Subject: I have found a DVD that I think you would enjoy
|Da Vinci and the Code He Lived By |
Actor: Leonardo Da Vinci
Genres: Television, Documentary
Renowned as the "Mind of the Renaissance," the genius of Leonardo da Vinci reaches beyond the centuries. Painter, sculptor, engineer, and scientist, in each field Leonardo da Vinci was both master and pioneer. Creator of s... more »
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Painfully De-Gayed, but Generally Good
Jeffery Mingo | Homewood, IL USA | 12/28/2006
(4 out of 5 stars)
"The title of this work clearly references Dan Brown's hyper-successful novel. However, the work never mentions Mr. Brown and people need to learn that Da Vinci was an amazing man in his own right. Rotten Library Page starts off saying, "He didn't have a [expletive] code!"
I usually hate, hate, hate cheesy historical reenactments. This work is made entirely of reenactments, but they are not bothersome. There are more actors than usual. They were ornate clothing. When giving their lines, they speak Italian (though a boy Leonardo says "Mother" when I am so sure that's not how "mother" is said in Italian). It was more gory than what is usually portrayed in this cable channel's productions. Truthfully, it would have been boring just to see Renaissance paintings and the narrator mentions that no one knows for sure what Da Vinci looked like.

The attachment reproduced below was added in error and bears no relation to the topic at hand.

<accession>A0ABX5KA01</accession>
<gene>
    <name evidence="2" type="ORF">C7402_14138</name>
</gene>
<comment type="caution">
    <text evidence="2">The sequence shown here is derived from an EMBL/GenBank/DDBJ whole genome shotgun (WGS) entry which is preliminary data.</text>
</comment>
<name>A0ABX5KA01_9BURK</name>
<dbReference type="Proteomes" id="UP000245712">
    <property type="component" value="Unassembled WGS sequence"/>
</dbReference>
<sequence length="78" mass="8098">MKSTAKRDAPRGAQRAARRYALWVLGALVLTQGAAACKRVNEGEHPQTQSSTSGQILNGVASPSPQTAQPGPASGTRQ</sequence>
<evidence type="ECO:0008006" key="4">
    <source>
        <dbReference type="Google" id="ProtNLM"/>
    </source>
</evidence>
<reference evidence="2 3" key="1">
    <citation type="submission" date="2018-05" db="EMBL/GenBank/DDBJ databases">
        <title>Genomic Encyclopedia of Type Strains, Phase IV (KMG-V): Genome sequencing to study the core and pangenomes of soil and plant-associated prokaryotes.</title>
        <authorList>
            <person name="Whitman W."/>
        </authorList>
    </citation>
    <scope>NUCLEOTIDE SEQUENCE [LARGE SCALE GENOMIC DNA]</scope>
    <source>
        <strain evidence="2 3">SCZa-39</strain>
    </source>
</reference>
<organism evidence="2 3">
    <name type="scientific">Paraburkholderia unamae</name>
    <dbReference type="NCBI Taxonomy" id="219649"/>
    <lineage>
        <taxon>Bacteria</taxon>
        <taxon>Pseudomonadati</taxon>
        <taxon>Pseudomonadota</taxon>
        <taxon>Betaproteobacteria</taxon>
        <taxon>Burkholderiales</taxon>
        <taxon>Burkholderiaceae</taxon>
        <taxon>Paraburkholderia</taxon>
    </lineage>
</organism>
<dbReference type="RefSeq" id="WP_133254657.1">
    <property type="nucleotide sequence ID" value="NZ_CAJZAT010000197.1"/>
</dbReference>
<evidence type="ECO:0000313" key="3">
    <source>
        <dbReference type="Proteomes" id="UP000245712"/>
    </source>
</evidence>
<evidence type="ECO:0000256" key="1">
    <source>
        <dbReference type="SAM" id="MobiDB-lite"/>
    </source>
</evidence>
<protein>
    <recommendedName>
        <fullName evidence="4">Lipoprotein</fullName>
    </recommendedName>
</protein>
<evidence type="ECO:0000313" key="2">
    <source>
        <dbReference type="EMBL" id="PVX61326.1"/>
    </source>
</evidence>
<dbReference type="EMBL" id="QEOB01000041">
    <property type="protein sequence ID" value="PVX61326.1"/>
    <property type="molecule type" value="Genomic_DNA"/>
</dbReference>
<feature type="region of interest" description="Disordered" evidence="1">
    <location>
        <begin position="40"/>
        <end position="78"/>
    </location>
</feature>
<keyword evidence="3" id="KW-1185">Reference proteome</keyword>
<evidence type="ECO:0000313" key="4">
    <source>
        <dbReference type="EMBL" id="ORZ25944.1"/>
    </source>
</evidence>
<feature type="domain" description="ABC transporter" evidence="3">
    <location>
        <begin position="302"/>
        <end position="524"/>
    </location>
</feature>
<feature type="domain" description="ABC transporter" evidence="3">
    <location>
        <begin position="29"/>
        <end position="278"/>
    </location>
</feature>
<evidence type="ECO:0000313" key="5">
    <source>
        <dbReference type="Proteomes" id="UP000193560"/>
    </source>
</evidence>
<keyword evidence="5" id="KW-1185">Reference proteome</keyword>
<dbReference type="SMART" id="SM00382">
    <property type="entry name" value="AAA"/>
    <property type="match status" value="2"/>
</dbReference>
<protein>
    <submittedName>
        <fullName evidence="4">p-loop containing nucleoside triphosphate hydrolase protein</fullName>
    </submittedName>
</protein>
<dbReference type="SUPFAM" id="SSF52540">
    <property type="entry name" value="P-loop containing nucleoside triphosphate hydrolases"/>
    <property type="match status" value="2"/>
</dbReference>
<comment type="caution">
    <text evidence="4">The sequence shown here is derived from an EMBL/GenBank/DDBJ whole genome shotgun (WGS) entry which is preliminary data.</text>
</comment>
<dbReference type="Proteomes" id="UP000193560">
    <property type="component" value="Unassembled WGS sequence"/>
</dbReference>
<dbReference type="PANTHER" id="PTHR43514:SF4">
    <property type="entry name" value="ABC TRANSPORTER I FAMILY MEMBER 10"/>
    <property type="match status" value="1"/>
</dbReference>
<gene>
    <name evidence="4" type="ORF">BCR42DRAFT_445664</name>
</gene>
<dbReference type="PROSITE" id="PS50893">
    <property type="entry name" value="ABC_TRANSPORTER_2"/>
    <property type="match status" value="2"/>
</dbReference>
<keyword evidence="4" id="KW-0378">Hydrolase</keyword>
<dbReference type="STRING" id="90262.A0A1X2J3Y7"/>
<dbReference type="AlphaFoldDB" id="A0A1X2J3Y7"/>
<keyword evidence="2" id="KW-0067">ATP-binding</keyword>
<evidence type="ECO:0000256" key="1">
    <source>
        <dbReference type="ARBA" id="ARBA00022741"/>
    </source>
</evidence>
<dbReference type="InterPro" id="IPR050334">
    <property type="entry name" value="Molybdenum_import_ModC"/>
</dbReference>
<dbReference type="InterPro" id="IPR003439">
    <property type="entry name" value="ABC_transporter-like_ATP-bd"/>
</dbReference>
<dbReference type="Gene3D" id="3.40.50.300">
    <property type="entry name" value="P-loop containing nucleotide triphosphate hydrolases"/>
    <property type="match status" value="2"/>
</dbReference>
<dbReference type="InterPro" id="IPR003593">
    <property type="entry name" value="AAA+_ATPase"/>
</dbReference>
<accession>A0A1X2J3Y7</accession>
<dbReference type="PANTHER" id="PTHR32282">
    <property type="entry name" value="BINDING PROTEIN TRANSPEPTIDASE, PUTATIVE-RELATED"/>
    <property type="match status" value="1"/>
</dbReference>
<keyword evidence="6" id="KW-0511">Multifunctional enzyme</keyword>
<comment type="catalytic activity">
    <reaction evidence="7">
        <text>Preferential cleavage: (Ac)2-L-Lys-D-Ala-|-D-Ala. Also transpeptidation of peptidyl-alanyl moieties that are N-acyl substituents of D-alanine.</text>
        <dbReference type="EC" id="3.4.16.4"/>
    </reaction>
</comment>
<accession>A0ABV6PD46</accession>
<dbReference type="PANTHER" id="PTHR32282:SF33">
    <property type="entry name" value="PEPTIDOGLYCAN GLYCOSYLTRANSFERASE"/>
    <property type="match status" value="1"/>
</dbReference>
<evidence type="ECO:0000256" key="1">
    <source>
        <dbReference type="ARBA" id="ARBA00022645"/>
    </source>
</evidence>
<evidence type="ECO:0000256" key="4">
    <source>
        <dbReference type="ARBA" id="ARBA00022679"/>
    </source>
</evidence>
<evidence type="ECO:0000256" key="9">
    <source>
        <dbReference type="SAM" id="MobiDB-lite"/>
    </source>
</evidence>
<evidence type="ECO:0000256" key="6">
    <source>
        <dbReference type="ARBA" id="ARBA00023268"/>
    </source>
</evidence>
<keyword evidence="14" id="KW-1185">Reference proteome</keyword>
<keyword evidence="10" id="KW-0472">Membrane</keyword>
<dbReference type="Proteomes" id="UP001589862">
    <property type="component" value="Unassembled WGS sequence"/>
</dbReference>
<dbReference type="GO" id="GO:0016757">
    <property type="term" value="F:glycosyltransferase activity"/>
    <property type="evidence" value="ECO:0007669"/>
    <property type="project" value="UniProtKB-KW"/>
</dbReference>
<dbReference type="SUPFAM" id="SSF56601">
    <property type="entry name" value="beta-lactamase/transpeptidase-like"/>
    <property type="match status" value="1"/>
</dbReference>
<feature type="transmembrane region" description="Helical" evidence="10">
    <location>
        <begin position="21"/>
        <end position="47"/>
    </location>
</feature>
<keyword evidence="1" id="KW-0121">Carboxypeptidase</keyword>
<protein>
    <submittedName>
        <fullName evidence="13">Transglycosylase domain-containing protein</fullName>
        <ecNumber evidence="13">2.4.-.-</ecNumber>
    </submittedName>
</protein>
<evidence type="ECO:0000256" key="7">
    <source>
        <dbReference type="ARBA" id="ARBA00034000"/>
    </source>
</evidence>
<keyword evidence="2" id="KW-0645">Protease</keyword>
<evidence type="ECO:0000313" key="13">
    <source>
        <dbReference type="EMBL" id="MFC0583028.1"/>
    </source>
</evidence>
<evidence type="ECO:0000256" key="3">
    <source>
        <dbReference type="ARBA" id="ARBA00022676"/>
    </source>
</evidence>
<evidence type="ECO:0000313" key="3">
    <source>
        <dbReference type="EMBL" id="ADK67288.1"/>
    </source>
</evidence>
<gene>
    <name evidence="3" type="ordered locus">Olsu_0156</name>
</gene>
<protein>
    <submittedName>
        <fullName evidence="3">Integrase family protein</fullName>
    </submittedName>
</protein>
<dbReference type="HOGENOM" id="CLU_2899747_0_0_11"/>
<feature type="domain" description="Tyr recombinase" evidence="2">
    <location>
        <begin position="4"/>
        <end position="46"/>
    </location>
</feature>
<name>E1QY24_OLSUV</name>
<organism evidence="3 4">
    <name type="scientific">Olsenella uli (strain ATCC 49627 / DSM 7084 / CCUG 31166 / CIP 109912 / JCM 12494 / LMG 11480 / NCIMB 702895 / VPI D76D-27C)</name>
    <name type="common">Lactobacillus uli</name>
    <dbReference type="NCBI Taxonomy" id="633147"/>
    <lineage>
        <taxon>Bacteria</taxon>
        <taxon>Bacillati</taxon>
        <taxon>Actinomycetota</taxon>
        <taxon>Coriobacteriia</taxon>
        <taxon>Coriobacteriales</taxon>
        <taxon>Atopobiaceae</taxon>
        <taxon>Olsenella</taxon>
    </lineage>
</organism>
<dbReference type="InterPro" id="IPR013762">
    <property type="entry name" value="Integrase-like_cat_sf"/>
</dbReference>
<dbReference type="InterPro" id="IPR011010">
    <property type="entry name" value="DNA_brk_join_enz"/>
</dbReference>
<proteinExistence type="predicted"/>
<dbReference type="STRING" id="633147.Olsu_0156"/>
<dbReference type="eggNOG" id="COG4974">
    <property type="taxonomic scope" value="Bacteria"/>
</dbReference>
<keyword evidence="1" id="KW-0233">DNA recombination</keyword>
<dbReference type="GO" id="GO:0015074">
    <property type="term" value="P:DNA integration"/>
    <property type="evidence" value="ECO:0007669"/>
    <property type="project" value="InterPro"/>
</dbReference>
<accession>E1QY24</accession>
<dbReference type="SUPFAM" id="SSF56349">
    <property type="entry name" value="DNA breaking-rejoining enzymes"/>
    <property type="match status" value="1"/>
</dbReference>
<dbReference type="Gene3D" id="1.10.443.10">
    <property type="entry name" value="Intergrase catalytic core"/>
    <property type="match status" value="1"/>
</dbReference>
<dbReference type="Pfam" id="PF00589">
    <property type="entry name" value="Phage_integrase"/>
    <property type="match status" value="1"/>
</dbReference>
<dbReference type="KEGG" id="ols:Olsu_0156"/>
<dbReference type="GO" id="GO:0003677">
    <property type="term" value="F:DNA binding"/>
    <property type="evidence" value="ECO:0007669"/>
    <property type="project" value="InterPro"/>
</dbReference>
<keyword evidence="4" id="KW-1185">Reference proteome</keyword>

Too many people assume that artists are separate from the world and don't care about the power struggles taking place outside their windows. I applaud this work for contextualizing the times in which Da Vinci lived. History buffs may appreciate this work just as much as art or invention fans.
This work is de-gayed in a cowardly manner. The narrator says, "Da Vinci was accused of sodomy, but acquitted." Homophobic viewers could misconstrue this to mean that Da Vinci didn't love other males. The work never points out that Da Vinci never had girlfriends, wives, or children. Later, the narrator calls Salai and Melzi "assistants," rather than "lovers" or at least eremenos. Notable Names Database and Wikipedia clearly indicate that these males were Da Vinci's lovers. Perhaps the documentary makers were also squeamish about the cross-generational dynamic of these couplings, given present and necessary concerns about child abuse. It also stands out that one modern interviewee is a man with an earring in his right ear, but he never speaks about himself.
In all fairness, the work covers a lot within a limited time. They mention Da Vinci's anatomical studies, that he might have had ADD, and that he may be the subject of the Mona Lisa painting. In general, I loved learning more about this important genius and gay historical figure."
Da Vinci Review
Susan Scripts | 06/09/2008
(2 out of 5 stars)
"I had hoped to use this in an advanced glass for gifted students, grades 2-6, but couldn't--too much violence, did not focus enough on Da Vinci's art."
Good History - But don't look for DaVinci Code Here!
Edward J. Barton | Mill Creek, WA | 12/25/2008
(4 out of 5 stars)
"This is a well done historical work in typical History Channel fashion. I agree with the other reviewer that there is enough violence and blood that it is probably best left to a PG audience. Having said that, this work does a nice job of discussing DaVinci's life in a 90 minute movie - and there is little in the way of speculation, conspiracy theories or ancient secrets - unless you are a Medici or a Borgia. Worth the 90 minutes."